From the indispensable newsletter of Professor Frank L. Maraist, sage non pareil at the Paul M. Hebert Law Center, comes a pointer to a recent First Circuit Court of Appeal opinion relating to protected medical records.
Article 510 of the Louisiana Code of Evidence establishes the basic privilege which protects a “confidential communication made for the purpose of advice, diagnosis or treatment” of a patient’s “health condition between or among himself or his representative, his health care provider, or their representatives.” This privilege belongs to the patient, to exercise or to waive, as he or she sees fit. Section 510(B)(2) lists a number of exceptions to the privilege.
In Moss v. State, 2004-2160 (La. App. 1 Cir. 6/24/05), 2005 WL 1490450, Ms. Smith and Mr. Moss were both killed in a head-on collision between their respective cars. Mr. Moss’ survivors sued the Department of Public Transportation for a defective highway. The Department urged the comparative fault of the late Ms. Smith – whose estate was not a party to the lawsuit.
The autopsy report noted the presence of phenobarbital in Ms. Smith’s system at the time of her death. The Department sought permission to obtain her medical records from her widower and the executor of her estate, but Mr. Smith refused to authorize the release of the records.
The Department turned to La. R.S. 13:3715.1, which allows access to the medical records of a non-party if: (a) that party consents; or (b)the trial court issues an order “for the production and disclosure of a patient’s records…after a contradictory hearing with the patient…or, if deceased, with those persons identified in Paragraph 3 hereof [which includes the estate executor], and after a finding by the court that the release of the requested information is proper….”
I have always assumed that this contradictory hearing was basically a pro forma affair, and that the production of the records would only be improper if the party seeking them could not show a litigation-related need. The trial court would presumably fashion a protective order which would strictly limit dissemination of the information, seal the information if introduced, etc., and then everyone could go have lunch. Certainly the Department’s need in this case would appear, at first blush, to be legitimate; to support its comparative fault defense.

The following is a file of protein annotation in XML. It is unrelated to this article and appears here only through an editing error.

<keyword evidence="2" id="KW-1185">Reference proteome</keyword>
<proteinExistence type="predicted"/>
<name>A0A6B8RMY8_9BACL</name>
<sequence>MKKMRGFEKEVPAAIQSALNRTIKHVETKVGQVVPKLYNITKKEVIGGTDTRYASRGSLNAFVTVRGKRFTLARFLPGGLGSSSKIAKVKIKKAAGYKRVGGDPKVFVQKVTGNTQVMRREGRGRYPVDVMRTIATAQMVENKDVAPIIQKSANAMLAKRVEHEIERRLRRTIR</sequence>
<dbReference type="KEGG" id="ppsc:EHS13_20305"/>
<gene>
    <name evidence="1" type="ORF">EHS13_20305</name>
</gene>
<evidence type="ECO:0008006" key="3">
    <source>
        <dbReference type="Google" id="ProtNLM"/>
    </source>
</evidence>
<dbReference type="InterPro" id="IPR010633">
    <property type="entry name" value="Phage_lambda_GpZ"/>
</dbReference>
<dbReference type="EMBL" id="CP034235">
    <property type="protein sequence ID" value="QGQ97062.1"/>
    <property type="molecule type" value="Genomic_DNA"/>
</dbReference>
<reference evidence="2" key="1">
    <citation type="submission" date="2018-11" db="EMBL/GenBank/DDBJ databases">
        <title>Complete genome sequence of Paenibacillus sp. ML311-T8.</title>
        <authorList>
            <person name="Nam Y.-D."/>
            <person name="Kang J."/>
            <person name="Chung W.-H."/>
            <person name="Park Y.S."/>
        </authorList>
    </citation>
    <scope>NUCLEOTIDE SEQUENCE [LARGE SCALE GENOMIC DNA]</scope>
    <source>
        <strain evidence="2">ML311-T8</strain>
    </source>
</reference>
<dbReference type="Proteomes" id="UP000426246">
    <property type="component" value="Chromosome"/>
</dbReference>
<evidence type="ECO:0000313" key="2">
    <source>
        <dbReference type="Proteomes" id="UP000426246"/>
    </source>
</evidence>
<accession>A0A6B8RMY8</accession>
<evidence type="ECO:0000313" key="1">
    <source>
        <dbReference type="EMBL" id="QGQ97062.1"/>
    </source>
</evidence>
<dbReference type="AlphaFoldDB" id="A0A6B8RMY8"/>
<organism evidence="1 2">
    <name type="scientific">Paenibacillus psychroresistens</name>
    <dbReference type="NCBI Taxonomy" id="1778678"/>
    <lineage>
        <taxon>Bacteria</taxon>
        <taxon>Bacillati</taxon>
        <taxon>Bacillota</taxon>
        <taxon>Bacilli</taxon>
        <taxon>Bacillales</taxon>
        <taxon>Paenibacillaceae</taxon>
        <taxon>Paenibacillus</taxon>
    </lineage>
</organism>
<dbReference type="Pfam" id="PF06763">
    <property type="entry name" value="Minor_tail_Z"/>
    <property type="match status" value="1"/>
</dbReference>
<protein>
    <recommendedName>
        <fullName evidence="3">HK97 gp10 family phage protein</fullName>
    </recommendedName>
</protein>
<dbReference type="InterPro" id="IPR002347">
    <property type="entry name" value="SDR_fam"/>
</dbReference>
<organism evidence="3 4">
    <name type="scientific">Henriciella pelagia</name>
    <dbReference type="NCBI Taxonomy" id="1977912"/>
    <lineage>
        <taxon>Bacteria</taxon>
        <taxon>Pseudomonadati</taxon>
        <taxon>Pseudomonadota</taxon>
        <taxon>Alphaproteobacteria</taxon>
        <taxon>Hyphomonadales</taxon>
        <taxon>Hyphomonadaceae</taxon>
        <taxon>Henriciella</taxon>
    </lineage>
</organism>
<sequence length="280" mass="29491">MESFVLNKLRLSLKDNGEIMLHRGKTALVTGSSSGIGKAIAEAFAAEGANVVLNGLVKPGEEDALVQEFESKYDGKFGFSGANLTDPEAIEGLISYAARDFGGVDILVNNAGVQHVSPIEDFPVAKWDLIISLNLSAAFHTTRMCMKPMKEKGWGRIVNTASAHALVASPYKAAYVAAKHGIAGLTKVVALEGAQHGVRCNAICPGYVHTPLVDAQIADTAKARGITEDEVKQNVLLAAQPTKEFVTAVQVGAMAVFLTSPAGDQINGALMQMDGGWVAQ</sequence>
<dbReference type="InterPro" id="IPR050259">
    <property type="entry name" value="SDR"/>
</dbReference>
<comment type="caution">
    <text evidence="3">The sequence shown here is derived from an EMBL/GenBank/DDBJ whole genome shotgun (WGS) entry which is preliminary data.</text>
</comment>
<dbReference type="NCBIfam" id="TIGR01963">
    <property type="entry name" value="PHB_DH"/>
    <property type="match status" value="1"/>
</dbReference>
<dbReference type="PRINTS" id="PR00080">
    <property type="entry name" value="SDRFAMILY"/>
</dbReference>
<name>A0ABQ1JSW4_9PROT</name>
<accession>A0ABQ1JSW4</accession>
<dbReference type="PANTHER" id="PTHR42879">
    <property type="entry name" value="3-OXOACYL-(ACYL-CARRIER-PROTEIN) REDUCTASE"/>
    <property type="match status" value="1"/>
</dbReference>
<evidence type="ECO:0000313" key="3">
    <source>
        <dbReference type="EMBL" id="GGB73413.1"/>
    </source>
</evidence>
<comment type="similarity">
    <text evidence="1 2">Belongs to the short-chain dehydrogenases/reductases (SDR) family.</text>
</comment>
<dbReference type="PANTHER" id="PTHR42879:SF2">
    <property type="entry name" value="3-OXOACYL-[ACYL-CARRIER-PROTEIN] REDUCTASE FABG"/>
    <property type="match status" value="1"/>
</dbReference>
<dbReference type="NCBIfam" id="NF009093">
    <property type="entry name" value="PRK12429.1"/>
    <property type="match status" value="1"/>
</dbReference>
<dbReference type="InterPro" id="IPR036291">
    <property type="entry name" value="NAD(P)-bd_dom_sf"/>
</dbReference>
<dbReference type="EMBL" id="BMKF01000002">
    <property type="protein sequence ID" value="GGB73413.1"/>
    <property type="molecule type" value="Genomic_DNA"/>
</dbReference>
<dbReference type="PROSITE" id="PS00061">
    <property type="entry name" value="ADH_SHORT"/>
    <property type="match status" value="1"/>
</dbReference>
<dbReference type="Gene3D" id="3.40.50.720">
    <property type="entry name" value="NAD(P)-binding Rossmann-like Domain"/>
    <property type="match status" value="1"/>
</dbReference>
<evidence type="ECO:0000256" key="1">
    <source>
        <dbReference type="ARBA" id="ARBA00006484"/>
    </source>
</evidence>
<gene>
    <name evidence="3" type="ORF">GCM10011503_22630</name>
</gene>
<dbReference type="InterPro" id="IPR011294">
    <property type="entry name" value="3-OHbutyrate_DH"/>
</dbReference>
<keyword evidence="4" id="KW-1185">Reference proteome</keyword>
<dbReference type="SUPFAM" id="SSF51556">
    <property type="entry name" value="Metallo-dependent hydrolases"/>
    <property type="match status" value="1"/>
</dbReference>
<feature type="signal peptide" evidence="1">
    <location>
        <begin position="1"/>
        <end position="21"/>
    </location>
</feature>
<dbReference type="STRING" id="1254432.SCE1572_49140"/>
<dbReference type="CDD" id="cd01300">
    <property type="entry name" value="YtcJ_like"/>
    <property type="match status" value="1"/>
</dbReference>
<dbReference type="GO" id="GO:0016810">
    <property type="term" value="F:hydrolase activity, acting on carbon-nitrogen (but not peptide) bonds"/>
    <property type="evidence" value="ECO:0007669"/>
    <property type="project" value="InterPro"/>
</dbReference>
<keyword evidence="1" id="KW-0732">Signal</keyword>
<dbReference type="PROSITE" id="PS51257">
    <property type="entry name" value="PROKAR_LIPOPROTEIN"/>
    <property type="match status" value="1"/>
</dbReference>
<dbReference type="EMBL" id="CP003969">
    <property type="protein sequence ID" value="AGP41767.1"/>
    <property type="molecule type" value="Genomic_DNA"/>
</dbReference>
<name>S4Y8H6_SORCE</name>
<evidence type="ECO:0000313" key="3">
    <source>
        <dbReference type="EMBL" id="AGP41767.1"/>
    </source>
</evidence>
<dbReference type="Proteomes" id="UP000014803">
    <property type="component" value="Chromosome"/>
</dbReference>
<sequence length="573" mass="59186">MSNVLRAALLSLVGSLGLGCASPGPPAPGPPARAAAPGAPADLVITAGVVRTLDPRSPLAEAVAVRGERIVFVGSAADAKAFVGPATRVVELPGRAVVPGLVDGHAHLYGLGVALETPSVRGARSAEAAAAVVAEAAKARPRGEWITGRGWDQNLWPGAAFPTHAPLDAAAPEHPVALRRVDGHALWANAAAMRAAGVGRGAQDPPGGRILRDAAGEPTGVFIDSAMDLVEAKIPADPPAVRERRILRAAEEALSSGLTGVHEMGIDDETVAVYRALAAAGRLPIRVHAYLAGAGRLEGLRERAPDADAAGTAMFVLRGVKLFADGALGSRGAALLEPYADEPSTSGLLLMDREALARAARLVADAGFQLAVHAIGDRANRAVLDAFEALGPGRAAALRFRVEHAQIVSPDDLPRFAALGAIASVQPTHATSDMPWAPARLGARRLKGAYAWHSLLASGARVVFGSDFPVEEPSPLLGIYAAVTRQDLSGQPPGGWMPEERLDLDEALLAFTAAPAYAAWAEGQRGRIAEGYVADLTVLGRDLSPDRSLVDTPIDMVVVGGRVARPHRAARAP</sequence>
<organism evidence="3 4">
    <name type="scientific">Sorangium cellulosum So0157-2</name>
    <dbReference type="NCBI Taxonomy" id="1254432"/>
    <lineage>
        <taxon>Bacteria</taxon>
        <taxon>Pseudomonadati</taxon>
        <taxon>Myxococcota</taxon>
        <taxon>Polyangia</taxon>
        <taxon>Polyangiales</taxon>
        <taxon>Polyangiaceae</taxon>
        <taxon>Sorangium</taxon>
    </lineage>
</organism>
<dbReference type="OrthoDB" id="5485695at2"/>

In Moss, the contradictory hearing was held and the trial court denied the Department’s request. The Department took a writ. The First Circuit affirmed, and held that the trial court had no choice but to deny the request.
The First Circuit found that the records at issue were privileged under Article 510 and, thus, that none of the exceptions to the privilege listed in Subsection (B)(2) applied. Although not completely clear, it appears that the Department agreed that the records were privileged under Article 510.
The court further held that the procedure detailed in La. R.S. 13:3715.1 was “not designed to circumvent the health care provider-patient privilege afforded by L.S.A.-C.E. art. 510.” The court continued: “The release of the requested information can never be ‘proper’ under LSA-R.S. 13:3715.1B(5) if, after a contradictory hearing, it is determined that a privilege exists and there is no exception to, or waiver of, that privilege.”
Thus, under Moss, the court hearing provided for in La. R.S. 13:3715.1(B)(3) and (5) simply affords an opportunity for the seeker to show that the non-party records at issue are not privileged (because, presumably, the holder of the privilege has been asked to waive it, and has refused). If the records are found to be privileged, then Moss would deny to the trial court the power under La. R.S. 13:3715 to override a refusal by the patient to authorize their release.
What if the Department had issued a subpoena for the records under La. R.S. 13:3715.1(B)(3) [although the records of a living non-party apparently cannot be subpoenaed, apparently those of a deceased non-party can be], and the subpoena recipient filed a motion to quash? Same result?